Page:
New York, United States, 24 March – The UN 2023 Water Conference in New York culminated with a breakthrough response to the global water crisis, with national governments, regional and local governments, businesses and civil society committing to advance the water agenda. Co-hosted by the Kingdom of the Netherlands and the Republic of Tajikistan, the Conference gathered 10,000 participants at UN Headquarters and online from 22 to 24 March 2023, to urgently scale up action to address the water crisis and ensure equitable access to water for all.
UCLG facilitated a delegation of over 35 local and regional governments and their associations, on behalf of the Global Taskforce, to deliver its commitments to the global agendas as game changers for Water Action. Networks of the GTF such as ICLEI, Regions4, Resilient Cities Network, UCLG Africa and C40 were also critical actors in the Conference, facilitating side events throughout the week and ensuring spaces for our constituency.
Towards a renewed water governance that protects our biodiversity and water ecosystems: The Local and Regional Governments Day
This delegation as well as partners from the international system and representatives from national governments gathered at the Local and Regional Governments Day within the UN 2023 Water Conference, a day in which our constituency delivered a strong statement and contribution to the World Action Agenda calling for a renewal of water governance that involves all stakeholders and all spheres of government in protecting our water ecosystems. The day was facilitated by the GTF, in particular by ICLEI, C40, UCLG, and UCLG Africa.
Throughout the LRG day and the ensuing official sessions, local and regional governments addressed the importance of guaranteeing water as a human right, which implies revisiting the management of the commons and ensuring communities are included in the global decision-making processes.
Representatives called on national governments to uphold their commitments to guaranteeing SDG 6, to ensuring universal access to water through a strengthened role of the public sector and, in particular, through remunicipalising and deprivatising water provision. This, they argued, calls for guaranteeing fiscal transfers for local and regional governments to manage water, and empower subnational governments to act.
Participants reminded that local and regional governments have a privileged position to provide transparent, efficient and inclusive management of water and sanitation services and called on national governments to create enabling environments for exchange and learning to empower their communities.
At the opening, the World Water Council and the Ministry for Public Works and Housing of Indonesia, highlighted the urgency to act for water, and inaugurated the partnership between our constituency and the World Water Council, that will enable local and regional governments to lead policy processes ahead of the 2024 World Water Forum. Ilse Brands Kehris, Under Secretary General of the United Nations for Human Rights, welcomed the commitment of our constituency to upholding water as a human right as well as their need for inclusive multilateralism.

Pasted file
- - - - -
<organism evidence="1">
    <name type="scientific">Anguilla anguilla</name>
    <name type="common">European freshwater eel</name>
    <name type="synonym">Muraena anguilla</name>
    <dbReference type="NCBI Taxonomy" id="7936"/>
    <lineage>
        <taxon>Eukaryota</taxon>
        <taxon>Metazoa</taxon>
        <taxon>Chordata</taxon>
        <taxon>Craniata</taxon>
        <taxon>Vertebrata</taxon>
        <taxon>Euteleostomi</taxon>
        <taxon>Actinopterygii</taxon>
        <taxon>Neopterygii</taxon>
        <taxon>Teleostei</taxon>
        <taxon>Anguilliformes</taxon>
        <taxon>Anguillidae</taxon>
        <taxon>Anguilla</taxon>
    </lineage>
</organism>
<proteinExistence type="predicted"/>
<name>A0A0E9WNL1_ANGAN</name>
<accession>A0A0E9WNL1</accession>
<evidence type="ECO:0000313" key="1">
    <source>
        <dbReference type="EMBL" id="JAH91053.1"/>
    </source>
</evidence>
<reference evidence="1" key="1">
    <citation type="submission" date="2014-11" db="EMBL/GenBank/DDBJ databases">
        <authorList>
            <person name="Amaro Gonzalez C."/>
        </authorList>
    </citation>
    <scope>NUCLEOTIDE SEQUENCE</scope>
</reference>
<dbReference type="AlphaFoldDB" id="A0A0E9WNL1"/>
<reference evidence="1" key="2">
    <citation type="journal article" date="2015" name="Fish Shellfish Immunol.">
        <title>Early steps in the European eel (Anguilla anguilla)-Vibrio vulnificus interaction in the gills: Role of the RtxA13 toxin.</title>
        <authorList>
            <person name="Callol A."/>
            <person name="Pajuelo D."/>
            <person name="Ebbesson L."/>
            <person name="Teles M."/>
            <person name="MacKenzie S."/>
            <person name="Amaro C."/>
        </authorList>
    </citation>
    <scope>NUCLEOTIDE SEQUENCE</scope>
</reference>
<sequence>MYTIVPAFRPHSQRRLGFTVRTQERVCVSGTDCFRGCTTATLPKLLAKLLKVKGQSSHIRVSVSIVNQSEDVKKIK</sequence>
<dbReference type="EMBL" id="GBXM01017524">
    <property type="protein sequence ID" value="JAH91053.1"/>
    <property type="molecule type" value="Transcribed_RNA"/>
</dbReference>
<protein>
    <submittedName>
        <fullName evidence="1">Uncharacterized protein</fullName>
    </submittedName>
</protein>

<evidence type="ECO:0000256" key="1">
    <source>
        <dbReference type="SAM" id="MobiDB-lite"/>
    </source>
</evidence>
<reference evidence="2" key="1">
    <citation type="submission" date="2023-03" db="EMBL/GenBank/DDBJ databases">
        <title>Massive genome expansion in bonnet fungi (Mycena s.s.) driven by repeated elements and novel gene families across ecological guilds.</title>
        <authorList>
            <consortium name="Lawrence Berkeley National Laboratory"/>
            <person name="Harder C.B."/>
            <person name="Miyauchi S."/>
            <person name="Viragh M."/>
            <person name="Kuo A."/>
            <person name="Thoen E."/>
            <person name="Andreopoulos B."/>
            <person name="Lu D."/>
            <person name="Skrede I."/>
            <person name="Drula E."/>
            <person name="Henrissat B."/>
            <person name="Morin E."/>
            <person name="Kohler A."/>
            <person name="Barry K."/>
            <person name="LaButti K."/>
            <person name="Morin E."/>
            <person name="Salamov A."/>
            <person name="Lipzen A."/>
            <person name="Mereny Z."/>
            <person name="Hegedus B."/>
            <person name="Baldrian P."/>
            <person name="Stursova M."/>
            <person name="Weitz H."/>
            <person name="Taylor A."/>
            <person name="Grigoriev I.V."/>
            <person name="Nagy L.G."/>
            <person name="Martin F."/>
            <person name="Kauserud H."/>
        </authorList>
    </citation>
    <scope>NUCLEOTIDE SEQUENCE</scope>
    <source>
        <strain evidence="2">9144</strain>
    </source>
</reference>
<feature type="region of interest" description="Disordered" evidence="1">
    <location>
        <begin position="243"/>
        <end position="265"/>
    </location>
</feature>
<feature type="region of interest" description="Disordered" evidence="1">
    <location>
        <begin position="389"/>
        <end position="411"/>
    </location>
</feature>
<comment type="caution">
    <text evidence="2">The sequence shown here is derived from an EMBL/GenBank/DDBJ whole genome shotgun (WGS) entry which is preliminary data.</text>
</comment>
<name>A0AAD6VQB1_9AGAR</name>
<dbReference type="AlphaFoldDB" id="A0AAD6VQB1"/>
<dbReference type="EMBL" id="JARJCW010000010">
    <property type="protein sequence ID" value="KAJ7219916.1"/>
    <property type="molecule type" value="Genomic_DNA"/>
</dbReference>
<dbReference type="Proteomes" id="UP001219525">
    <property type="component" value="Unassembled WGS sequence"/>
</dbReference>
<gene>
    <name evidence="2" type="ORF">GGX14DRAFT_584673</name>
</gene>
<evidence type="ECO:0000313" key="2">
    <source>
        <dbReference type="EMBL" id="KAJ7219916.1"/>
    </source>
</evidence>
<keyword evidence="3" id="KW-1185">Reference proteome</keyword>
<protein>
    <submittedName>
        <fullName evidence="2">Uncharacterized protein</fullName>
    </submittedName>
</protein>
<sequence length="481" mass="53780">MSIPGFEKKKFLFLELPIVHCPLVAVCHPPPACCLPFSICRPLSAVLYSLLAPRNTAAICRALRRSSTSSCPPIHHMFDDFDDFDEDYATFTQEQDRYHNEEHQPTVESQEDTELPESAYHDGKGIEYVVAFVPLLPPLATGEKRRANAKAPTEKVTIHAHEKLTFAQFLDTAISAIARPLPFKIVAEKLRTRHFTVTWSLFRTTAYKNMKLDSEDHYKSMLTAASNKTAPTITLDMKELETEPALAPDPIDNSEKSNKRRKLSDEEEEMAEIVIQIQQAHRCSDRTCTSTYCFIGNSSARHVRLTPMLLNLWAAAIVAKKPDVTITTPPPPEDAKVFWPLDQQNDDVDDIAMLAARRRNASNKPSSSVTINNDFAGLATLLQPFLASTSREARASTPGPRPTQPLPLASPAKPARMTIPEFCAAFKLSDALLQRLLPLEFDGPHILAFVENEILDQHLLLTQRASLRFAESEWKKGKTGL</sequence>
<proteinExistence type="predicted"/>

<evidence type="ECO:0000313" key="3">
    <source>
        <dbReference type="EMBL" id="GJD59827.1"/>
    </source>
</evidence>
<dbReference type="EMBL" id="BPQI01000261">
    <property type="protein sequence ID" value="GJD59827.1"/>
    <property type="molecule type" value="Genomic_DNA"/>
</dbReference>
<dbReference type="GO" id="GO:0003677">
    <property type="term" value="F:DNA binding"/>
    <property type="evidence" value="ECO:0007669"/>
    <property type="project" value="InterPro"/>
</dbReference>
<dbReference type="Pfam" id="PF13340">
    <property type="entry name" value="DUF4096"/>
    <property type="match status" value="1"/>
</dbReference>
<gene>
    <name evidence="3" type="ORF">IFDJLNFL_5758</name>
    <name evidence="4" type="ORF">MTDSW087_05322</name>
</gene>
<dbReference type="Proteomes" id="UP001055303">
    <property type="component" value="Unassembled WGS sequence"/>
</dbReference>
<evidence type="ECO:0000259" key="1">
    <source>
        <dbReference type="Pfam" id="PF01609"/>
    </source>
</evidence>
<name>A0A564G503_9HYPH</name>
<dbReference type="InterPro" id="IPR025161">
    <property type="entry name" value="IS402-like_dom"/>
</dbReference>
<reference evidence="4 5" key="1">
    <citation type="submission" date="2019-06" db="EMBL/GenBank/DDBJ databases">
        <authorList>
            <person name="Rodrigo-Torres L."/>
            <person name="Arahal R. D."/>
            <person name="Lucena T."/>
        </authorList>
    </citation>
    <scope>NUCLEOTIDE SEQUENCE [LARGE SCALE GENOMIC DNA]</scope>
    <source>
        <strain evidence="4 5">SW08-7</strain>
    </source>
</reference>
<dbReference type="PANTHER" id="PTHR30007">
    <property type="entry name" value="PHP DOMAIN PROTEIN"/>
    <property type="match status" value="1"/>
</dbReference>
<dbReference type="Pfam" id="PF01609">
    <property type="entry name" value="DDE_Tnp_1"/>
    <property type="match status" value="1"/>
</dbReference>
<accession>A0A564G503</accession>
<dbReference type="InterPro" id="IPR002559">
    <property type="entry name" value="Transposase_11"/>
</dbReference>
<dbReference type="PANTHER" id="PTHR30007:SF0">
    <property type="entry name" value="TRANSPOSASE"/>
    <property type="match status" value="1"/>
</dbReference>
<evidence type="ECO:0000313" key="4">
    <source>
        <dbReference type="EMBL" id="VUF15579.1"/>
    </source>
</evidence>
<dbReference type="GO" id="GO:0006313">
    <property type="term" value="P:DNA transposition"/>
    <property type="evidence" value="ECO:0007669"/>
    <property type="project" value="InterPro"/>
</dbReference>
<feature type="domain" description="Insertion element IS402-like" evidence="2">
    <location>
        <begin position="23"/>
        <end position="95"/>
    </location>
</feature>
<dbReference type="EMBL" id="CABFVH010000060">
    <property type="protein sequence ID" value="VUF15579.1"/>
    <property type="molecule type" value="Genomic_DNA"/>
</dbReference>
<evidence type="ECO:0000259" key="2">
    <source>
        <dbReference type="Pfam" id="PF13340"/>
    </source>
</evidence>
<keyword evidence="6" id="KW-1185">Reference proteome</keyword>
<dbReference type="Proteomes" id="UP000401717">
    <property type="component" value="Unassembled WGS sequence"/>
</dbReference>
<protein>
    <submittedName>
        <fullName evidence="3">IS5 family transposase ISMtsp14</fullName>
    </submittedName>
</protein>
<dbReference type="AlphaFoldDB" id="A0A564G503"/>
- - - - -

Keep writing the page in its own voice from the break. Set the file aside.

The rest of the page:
Throughout the panel, GTF networks addressed the importance of strengthening the role of associations to empower cities and regions in water management, in particular to ensure the delivery of water services- Partners from the civil society argued for the need to involve all stakeholders to ensure water governance is no longer siloed, and is able to incorporate not just governments, but the private sector and NGOs as well for better outcomes.
The final segment of the session brought together mayors and local and regional governments and their associations to discuss solutions to finance water provision at the local level. Participants reiterated the importance of the principle of subsidiarity to ensure local governments are able to deliver, and called on national governments to strengthen access to finance at local level. When addressing donors and philanthropic organizations, local and regional governments called for innovative ways to bring the private sector in, all the while acknowledging the importance of decommodifying water.
The need to transform the finance ecosystem, enabling local and regional governments to develop taxation mechanisms and finance water and sanitation services through local taxation were also at the heart of the discussion.
The Networks of the Global Taskforce closed the session, arguing for the strong role of our constituency ahead of the UN Water Conference, bringing local and regional examples and the strength of the networks. Further, they also reiterated their critical role in developing decentralized cooperation and capacity building hubs among territories in order to share, replicate and improve best practices, and .called to ensure local and regional governments have the technical capacity to tackle water and sanitation, going beyond governance.